We, therefore, conclude that appellant was actually arrested while on the front porch of his home and hold that when a person voluntarily removes himself from the boundaries of his home the protections afforded in Payton, supra, no longer apply. In making this determination we do not express any opinion as to the situation where a person is coerced or involuntarily removes himself from the boundaries of his home.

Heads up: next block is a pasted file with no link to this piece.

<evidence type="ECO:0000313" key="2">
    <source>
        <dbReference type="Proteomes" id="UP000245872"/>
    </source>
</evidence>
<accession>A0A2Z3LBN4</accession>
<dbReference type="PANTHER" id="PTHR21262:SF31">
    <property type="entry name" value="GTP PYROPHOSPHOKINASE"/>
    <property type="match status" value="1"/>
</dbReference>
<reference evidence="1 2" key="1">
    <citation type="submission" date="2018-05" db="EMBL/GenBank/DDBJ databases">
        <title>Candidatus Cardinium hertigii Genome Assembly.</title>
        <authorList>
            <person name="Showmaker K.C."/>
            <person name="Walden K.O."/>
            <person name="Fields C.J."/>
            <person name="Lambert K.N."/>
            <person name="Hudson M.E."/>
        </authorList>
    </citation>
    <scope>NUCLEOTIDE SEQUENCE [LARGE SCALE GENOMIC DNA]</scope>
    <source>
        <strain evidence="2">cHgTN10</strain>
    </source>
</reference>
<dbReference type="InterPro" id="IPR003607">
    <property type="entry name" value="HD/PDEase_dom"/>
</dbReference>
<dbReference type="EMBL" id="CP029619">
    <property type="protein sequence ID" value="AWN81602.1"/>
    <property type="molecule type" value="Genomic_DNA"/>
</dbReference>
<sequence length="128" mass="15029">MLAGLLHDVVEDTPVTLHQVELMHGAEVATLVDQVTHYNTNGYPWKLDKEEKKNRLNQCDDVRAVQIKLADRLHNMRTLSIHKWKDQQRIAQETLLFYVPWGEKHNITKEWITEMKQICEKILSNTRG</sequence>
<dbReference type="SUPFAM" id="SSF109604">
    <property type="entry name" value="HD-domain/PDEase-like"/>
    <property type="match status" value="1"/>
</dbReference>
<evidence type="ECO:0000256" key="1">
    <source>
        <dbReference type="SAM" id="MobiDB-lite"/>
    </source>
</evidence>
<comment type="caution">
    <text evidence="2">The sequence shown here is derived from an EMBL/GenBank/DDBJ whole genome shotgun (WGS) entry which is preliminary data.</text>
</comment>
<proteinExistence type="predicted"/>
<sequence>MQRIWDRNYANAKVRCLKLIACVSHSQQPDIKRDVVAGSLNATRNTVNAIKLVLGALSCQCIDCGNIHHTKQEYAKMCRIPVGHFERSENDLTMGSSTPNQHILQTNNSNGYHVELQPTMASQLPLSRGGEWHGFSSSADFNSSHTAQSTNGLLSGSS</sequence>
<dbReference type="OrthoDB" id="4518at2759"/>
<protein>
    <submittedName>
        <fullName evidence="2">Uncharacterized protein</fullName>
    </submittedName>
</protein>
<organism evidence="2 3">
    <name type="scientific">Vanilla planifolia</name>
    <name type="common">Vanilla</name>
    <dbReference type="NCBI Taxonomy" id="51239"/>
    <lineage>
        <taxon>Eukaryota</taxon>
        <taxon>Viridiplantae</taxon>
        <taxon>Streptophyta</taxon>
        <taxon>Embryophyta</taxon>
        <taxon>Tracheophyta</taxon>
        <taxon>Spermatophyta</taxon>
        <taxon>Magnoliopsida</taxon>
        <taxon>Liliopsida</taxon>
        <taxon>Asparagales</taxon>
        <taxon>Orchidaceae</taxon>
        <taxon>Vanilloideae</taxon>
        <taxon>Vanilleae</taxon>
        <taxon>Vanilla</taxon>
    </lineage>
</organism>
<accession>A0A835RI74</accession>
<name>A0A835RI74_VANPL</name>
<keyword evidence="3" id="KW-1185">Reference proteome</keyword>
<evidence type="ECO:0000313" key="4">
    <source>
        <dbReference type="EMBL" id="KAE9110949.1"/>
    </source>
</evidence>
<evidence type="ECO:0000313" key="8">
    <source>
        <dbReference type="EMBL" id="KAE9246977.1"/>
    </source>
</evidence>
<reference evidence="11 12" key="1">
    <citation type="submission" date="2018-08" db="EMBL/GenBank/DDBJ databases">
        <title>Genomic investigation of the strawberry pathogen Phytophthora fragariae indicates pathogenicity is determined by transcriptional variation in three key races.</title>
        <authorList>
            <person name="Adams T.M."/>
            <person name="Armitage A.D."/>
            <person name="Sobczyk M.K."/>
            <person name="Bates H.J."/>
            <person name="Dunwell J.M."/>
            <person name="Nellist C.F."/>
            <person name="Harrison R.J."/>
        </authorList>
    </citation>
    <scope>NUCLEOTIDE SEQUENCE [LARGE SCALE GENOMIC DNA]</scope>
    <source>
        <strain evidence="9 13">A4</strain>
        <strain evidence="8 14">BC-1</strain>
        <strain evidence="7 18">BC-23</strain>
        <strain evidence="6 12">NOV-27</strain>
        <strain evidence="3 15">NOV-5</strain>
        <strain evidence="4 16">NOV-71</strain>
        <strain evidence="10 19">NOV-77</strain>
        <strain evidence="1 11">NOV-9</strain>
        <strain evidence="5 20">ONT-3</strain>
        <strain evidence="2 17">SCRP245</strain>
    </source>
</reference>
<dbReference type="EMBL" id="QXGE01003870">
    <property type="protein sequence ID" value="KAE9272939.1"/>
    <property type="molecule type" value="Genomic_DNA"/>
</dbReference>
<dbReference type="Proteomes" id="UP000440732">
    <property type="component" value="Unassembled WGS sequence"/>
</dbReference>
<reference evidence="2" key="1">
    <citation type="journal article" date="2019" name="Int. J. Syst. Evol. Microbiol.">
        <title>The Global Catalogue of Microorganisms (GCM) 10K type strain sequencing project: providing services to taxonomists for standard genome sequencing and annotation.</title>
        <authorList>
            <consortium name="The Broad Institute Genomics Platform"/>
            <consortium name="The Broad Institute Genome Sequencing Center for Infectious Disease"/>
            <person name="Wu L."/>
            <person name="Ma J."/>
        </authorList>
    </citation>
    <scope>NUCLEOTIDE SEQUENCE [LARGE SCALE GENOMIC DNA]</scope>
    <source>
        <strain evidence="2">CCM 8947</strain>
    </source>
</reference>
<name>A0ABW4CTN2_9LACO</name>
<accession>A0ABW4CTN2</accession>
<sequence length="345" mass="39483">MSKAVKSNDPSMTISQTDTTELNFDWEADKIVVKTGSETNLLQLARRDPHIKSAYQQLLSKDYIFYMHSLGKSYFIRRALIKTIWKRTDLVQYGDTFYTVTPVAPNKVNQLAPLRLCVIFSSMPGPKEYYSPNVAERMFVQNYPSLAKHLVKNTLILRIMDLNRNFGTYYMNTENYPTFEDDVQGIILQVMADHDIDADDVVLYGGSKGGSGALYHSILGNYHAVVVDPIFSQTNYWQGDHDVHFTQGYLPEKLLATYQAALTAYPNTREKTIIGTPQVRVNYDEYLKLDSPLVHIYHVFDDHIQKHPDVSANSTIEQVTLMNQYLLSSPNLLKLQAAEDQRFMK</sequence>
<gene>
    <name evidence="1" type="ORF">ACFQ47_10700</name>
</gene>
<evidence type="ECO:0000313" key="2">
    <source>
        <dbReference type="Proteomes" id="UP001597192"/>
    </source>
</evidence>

Having determined that appellant was arrested outside his home, we next determine the question of whether the police had sufficient probable cause to validly arrest appellant without a warrant. In order for a warrantless arrest to be valid, the arresting officer must have probable cause to make the arrest. Foy v. State, supra; Braxton v. State, 350 So. 2d 753 (Ala.Crim. App.1977); Sexton v. State, 349 So. 2d 126 (Ala.Crim.App.1977); see also, Ala.Code (1975), § 15-10-3(3). In making this determination of probable cause, we are guided by the United States Supreme Court's most recent directions. In Illinois v. Gates, 462 U.S. 213, 103 S. Ct. 2317, 76 L. Ed. 2d 527 (1983), the Aguilar-Spinelli tests were abandoned in favor of the "totality of the circumstances test". 103 S. Ct. at 2332; McCants v. State, 459 So. 2d 992 (Ala.Crim. App.1984). The Court in Gates, supra, clarified its prior holdings in Aguilar v. Texas, 378 U.S. 108, 84 S. Ct. 1509, 12 L. Ed. 2d 723 (1964), and Spinelli v. United States, 393 U.S. 410, 89 S. Ct. 584, 21 L. Ed. 2d 637 (1969), by stating: